It is possible that some interval of time separated the composition of Psalms 43 from that of Psalms 42, or even that they were the work of different poets, and that from the first they were separate poems; but it is far more probable that they are the work of the same poet, and that they originally formed one poem, which has been divided for liturgical or devotional purposes. This division is ancient, for it appears in the majority of Hebrew MSS., and in all Ancient Versions. In some MSS. the two Psalms appear to be united, but this may be due to the absence of any title to mark the beginning of Psalms 43. The absence of a title, however, indicates that the division was made after the formation of the Elohistic collection, in which all the Psalms, with the exception of this and 71, are furnished with titles. See Introd., p. liv.
The author of these Psalms was one who had been wont to conduct processions of pilgrims to the Temple for the great festivals with joyous songs of praise. But now he is forcibly debarred from going up to the worship of the sanctuary. He describes the locality where he is detained as “the land of Jordan and the range of Hermon,” the district in which the Jordan takes its rise from the roots of Hermon. “Mount Mizar” was doubtless some hill in the neighbourhood, though it cannot now be identified. He is surrounded by inhuman heathen enemies (Psa 43:1), who continually taunt him with being deserted by his God (Psa 42:3; Psa 42:10; Psa 43:2). His faith is sorely tried; but he is confident that he will soon be allowed once more to go up to Jerusalem, and join in the services of the sanctuary.
Who was he and when did he live? The inclusion of the Psalm in the Korahite collection makes it probable that he was a Korahite Levite; and this probability is confirmed by his enthusiastic love for the Temple services, by the part he was accustomed to take in the festal pilgrimages, and by his skill as a musician (Psa 42:8; Psa 43:4). The Temple was standing and its services were being regularly carried on. So far however as this Psalm is concerned there is nothing to shew whether it was written before or after the Exile. But its close connexion with Psalms 84 is in favour of assigning it to the earlier period. That Psalm presents such striking resemblances in tone and spirit, in language, and in structure, that it may well have been written by the same author under happier circumstances; and if v. 9 is understood (as it is most natural to understand it) as a prayer for the king, it must belong to the period of the monarchy. Psalms 63, and in a less degree Psalms 61, which belong to the same period, also present affinities. The coincidences with Joel (see notes on Psa 42:1; Psa 42:3, and cp. Psa 84:6), and the use of the Psalm in the prayer of Jonah (see on Psa 42:7), are noteworthy, but in the uncertainty as to the date of these books, throw no additional light on the question. The circumstances under which the Psalmist found himself debarred from going up to Jerusalem and exposed to the taunts of heathen conquerors might have happened at many different periods, in one of the Syrian or Assyrian invasions, or after the northern kingdom had ceased to exist.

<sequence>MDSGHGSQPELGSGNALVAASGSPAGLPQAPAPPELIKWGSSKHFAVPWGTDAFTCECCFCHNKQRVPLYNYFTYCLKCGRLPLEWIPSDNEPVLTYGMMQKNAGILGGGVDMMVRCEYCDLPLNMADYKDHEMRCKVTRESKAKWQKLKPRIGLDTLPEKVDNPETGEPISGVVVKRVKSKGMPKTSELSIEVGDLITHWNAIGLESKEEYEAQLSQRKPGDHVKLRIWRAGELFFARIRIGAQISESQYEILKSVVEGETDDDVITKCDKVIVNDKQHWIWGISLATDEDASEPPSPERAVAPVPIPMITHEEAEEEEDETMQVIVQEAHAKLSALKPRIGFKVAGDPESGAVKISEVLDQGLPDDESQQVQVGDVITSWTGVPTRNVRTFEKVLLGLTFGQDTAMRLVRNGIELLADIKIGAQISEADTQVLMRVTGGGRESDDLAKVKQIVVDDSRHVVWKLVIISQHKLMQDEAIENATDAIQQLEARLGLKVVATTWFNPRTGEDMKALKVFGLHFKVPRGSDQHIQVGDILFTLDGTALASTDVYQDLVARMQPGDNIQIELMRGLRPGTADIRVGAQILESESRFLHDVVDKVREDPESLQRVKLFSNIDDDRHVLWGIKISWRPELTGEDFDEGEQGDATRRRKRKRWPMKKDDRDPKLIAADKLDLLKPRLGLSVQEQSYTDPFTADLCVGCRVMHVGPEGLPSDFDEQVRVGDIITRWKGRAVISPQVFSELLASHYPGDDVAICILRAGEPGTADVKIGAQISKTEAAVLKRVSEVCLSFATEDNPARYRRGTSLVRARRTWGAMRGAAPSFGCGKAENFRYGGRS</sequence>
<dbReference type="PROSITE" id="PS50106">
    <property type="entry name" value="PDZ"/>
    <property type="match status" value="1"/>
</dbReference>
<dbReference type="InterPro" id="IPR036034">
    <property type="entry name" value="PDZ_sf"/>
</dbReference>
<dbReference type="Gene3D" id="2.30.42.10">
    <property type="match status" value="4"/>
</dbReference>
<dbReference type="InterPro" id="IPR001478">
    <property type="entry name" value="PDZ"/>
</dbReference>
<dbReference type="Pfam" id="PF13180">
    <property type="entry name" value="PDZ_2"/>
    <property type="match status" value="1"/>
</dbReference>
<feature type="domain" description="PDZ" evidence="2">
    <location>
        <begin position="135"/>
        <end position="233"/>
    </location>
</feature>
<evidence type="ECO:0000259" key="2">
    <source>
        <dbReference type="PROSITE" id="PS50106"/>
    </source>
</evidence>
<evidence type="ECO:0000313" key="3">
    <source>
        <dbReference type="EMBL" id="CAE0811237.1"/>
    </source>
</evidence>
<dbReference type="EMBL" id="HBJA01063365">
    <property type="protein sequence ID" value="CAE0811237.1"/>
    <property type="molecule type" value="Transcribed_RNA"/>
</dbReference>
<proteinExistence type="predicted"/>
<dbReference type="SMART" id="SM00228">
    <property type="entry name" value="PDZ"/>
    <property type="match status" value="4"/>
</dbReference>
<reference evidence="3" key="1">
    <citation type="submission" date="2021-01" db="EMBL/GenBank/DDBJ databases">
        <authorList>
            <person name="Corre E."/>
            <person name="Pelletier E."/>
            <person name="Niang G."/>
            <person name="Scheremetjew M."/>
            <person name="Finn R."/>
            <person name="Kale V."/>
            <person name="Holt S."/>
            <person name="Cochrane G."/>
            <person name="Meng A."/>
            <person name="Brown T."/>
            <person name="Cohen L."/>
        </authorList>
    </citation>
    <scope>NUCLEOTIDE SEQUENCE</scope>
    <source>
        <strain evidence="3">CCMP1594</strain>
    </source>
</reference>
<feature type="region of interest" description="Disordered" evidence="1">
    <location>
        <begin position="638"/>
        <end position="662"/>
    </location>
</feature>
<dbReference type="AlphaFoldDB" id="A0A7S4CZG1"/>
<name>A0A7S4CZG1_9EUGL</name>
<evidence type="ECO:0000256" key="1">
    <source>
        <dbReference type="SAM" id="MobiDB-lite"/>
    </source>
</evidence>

More definite conjectures as to the date lack probability. Delitzsch attributes the Psalm to a Korahite Levite who accompanied David in his flight to Mahanaim, in Absalom’s rebellion (2Sa 15:24). But the Psalm contains no allusions to the circumstances of the rebellion; David was among sympathising friends, not among mocking heathen enemies; and Mahanaim was too distant from Hermon to suit the description of the locality in v. 6. Ewald thinks that the Psalm was written by Jehoiachin, as he halted for a night in the neighbourhood of Hermon on his way to exile in Babylon. But there is not the slightest hint that the Psalmist was a king: he does not appear to be an actual prisoner, or a mere temporary sojourner in the neighbourhood of Hermon: he expects soon to be able to go up to Jerusalem again, whereas Jehoiachin had nothing before him but the prospect of a lifelong captivity. Hitzig, followed so far as the date is concerned by Cheyne, attributes the Psalm to the high-priest Onias 3, whom he supposes to have been carried away prisoner by the Egyptian general Scopas, when after the capture of Jerusalem he marched northwards to be defeated by Antiochus the Great, near the source of the Jordan (Jos. Antiq. xii. 3. 3), in b.c. 199 198. But the inclusion of the Psalm in the Elohistic collection, to say nothing of the arguments already given for assigning the Psalm to the period of the monarchy, renders so late a date extremely improbable. See Intr. to Psalms 44.
Happily the poetic beauty and the devotional earnestness of the Psalm are independent of all doubts as to its date and authorship. It is a monument of the spirituality and the joyousness of the religion of Israel. If the writer yearns for renewed access to the earthly sanctuary, it is that in the appointed place and by the appointed means he may realise that communion with God which is the soul’s highest happiness. The Latin hymn Ut iucundas cervus undas (Trench, Sacred Latin Poetry, No. lii) is a beautiful development of the theme of this Psalm.
The structure of the poem is symmetrical and artistic. It consists of three equal stanzas, each closed by the same refrain. Many of the lines fall into the peculiar ‘lamentation-rhythm.’
In the refrain which closes each stanza faith rebukes despondency and hope triumphs over despair (Psa 43:5).
On the title, which should be rendered, with R.V., For the Chief Musician; Maschil of the sons of Korah, see Introd. pp. xix, xxi, xxxiii, and p. 223.
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The Cambridge Bible for Schools and Colleges
The Cambridge Bible for Schools and Colleges is a biblical commentary set published in parts by Cambridge University Press from 1882 onwards. Anglican bishop John Perowne was the general editor. The first section published was written by theologian Thomas Kelly Cheyne and covered the Book of Micah.